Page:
Kirby Library is the Upper School Library for Wyoming Seminary College Preparatory School located in Kingston, Pennsylvania. With approximately 16,000 items, 115 periodicals and access to 25 subscription databases, the librarians serve a population of 450 students, about half day students and half boarders as well as 80 faculty. A large percentage of our boarding population is international students coming from over 20 countries and we work very hard to reflect our school’s diversity in our library collection, not just regarding nationality, but also as it pertains to socioeconomic background, gender, ethnicity, and sexual orientation.
Two professional librarians serve our faculty and students and together we teach the over 370 classes that come to the library space in order to collaborate with us on the teaching of information literacy and technology skills. Over 250 students a day come voluntarily to the library to use our space. We have a cart of 20 Macbooks for kids to check out and use in our space as well as 5 additional computers that comprise our “15-minute Bar” for quick printing and email checks. Our library is also wireless for students who would like to use their personal computers.
Our space was renovated in the summer of 2008 as the specified project of the Class of 1958 in honor of their 50th reunion. We light candles to their image every day, not only because our library was a “very Brady” 1970s nightmare prior to their patronage, but also because this group really understands the role a modern library plays in an academic program. Our thriving Teen Advisory Board worked with the interior designer and architect to come up with several key ideas (our 15-minute bar, for example, was the result of their analysis of student computer usage) and the end result came close to our goal (if an Ikea store and Barnes and Noble had a baby). We added two classrooms during the renovation and installed about $12,000 worth of technology into our existing classroom so we have lots of flexible spaces for teaching classes and hosting meetings and clubs after school as well. The good comments have poured in and it’s a joy to come to work every day in such a pretty and functional space.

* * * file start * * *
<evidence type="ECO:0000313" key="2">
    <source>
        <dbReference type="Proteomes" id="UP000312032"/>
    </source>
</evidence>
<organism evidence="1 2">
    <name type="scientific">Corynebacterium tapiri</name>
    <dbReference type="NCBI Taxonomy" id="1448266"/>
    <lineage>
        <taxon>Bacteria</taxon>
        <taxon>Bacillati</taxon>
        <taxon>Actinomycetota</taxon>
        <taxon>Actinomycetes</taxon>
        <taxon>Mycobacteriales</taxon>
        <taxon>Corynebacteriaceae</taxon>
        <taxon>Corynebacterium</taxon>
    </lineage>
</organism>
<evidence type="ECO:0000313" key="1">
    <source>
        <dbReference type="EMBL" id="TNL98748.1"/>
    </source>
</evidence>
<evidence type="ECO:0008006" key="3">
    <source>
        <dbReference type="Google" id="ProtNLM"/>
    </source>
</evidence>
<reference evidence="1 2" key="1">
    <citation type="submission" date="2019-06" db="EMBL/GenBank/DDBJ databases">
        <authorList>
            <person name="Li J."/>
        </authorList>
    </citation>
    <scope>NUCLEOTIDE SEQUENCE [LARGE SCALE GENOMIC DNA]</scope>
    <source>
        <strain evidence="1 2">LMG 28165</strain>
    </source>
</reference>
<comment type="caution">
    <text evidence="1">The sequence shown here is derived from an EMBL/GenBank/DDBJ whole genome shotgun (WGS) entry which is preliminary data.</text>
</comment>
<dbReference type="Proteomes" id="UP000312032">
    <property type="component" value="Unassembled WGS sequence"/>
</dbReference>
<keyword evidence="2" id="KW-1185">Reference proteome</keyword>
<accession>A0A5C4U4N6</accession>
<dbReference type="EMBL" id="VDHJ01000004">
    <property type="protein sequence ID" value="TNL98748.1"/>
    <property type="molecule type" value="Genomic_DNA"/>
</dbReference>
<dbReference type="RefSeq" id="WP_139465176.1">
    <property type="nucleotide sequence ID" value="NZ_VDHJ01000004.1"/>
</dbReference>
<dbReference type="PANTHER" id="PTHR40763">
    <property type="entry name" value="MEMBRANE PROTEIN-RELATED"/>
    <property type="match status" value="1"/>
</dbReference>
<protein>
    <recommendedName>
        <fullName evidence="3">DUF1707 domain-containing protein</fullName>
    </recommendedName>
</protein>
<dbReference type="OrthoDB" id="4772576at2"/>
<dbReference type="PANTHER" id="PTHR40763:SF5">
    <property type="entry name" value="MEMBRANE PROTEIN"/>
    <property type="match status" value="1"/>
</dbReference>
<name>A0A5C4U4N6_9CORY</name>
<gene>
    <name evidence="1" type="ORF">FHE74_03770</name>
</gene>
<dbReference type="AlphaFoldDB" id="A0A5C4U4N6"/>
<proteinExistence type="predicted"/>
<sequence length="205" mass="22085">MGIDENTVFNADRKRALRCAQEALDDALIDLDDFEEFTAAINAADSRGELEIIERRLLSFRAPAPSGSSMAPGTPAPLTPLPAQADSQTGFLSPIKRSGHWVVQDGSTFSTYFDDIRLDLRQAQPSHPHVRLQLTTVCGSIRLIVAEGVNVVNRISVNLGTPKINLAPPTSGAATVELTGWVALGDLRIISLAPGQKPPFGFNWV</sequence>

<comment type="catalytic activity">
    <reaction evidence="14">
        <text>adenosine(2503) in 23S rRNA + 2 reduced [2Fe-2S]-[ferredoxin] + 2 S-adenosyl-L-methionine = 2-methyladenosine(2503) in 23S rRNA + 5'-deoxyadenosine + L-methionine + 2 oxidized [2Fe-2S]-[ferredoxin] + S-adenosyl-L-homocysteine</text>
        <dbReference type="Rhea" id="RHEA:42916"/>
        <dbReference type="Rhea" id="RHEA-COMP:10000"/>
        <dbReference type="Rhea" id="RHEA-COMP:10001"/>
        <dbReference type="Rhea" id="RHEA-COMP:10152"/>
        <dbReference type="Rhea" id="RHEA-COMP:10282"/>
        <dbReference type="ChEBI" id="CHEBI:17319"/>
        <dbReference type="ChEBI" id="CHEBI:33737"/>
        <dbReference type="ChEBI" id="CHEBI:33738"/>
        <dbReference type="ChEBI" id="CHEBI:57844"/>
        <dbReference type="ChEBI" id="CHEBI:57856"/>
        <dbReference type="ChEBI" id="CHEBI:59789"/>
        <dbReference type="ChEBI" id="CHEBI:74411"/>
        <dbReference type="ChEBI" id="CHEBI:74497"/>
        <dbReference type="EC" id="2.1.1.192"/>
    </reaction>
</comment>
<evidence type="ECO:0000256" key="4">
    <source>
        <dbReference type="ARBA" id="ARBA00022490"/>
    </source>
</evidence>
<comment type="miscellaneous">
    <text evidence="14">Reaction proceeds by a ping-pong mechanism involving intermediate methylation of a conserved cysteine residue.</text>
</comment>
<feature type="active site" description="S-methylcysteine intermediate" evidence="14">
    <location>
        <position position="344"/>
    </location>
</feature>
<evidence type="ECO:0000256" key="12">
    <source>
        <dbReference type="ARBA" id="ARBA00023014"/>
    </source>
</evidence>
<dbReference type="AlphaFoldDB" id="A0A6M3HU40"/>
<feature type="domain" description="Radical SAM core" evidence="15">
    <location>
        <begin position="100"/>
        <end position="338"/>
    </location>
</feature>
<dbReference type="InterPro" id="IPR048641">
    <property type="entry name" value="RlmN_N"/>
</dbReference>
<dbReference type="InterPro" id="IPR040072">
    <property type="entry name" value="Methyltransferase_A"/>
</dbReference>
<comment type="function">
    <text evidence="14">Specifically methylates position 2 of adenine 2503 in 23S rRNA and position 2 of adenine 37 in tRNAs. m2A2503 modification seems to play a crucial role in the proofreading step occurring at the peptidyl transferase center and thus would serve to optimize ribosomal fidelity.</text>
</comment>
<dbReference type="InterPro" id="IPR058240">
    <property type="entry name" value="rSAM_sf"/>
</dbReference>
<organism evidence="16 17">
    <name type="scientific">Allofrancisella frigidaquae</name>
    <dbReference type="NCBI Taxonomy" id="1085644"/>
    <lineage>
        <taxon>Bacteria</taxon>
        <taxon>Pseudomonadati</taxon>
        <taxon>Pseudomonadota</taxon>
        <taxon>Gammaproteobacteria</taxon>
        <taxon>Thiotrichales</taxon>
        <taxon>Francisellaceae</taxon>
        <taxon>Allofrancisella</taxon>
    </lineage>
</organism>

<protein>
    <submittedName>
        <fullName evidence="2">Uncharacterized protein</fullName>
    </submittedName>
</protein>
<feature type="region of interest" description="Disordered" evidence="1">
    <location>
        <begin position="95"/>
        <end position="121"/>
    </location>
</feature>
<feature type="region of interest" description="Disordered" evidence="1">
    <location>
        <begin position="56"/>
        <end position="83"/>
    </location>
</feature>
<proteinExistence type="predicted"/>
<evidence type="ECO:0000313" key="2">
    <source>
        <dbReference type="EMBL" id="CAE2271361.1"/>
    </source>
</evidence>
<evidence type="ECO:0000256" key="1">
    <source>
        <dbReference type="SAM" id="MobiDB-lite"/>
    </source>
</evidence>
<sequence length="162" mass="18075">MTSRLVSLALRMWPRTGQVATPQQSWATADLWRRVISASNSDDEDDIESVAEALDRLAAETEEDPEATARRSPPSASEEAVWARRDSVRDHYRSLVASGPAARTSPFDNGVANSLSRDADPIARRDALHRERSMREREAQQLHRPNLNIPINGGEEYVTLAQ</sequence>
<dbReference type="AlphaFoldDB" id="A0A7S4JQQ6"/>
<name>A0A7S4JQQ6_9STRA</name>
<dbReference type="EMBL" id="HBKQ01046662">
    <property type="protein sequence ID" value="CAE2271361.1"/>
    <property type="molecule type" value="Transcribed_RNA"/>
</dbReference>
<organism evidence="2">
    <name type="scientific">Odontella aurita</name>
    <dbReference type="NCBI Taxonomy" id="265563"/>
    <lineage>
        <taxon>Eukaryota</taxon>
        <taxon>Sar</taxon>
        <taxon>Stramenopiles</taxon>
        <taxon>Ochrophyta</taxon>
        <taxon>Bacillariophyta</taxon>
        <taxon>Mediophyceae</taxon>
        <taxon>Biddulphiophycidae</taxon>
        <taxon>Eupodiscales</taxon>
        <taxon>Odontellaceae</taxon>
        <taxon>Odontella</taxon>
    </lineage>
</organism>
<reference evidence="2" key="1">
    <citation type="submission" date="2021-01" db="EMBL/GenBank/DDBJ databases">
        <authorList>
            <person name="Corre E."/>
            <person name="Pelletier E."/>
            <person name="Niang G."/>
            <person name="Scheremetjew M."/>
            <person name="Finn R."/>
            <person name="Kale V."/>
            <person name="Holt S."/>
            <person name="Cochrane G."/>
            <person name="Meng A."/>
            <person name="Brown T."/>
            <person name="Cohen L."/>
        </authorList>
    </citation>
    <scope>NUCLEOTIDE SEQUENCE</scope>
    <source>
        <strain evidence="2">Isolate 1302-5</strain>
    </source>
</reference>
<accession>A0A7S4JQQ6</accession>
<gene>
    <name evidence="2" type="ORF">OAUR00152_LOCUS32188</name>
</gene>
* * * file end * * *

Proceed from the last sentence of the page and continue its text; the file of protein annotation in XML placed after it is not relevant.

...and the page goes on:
What is your favorite thing about your library space?
This sounds weird, but the lighting. My fellow librarian, Ivy Miller, absolutely hated the previous nasty 1975 fluorescent lighting (and she was right to do so – it was ghastly). When we talked to the interior designer and architect we mentioned that while we are not vain, we’d love lighting that didn’t hum or flicker and made us look less “corpse-like”. Thankfully, they were both women who totally understood where we were coming from and we got this amazing lighting which is not only 25% more efficient than our previous lighting (which made our school happy) but the color temperature of the bulbs is such that it mimics daylight, makes you feel happy, and is really flattering to everyone. Who wouldn’t want to be in a library that does all that, just with the lighting?
What is the most important thing you teach students, both in formal instruction and informally?
Two mantras: “Information is Power” and “Question Authority”. I think information literacy can often be boiled down to those two ideas! I also hope that through their interaction with the staff here, they come away with the idea that libraries are warm, helpful places with great information and always staffed by someone who can help you find what you need. We want lifelong library users to graduate from this school.
Do you have a particular memorable moment in your library career?
It came this year. A student of mine was defending her choice of wanting to become a young adult librarian to her parents (who couldn’t wrap their minds around the idea that this was an actual career) and having some trouble. A friend of hers, trying to explain their behavior said, “Well, I’m sure they just want you to have a career that helps people.” My student replied, “What are you talking about?!? Librarians help people BECOME people!! What could be more important than that?” I want to put it on a t-shirt.
Can you name a title that you can’t keep on the shelf because it’s so popular right now?
All of the Twilight series, of course (I’m up to 6 copies of each book and none of them are on the shelf for more than a day) and all the John Green books (probably due to the fact that I can’t stop talking about them!).
If you could give someone building or renovating a library advice, what would it be?
Talk to librarians from competing independent schools that have undergone recent renovations and use their successes or failures to help shape your process. It was an eye-opener for my administration to hear that usually libraries don’t reflect the needs of the students and faculty who will use them – they look all too often like they are designed for the 80-year-old trustee who wants to read The Wall Street Journal (and who might be paying for a big chunk of the renovation).
What’s on your nightstand (in terms of reading material!) right now?
Oh, boy. Vogue Knitting 25th Anniversary and Shear Spirit: Ten Fiber Farms, Twenty Patterns and Miles of Yarn feed my knitting addiction (I’m SassyLibrarian on Ravelry.com for any fellow users). The Complete Compost Gardening Guide tips you off to my hobby farm aspirations (I’m relieved I don’t have to write down one of my chicken or alpaca books for you to see) and my fiction reading is Graceling by Kristen Cashore and Curse As Dark As Gold by Elizabeth Bunce (I’m catching up on the award winners I haven’t read yet).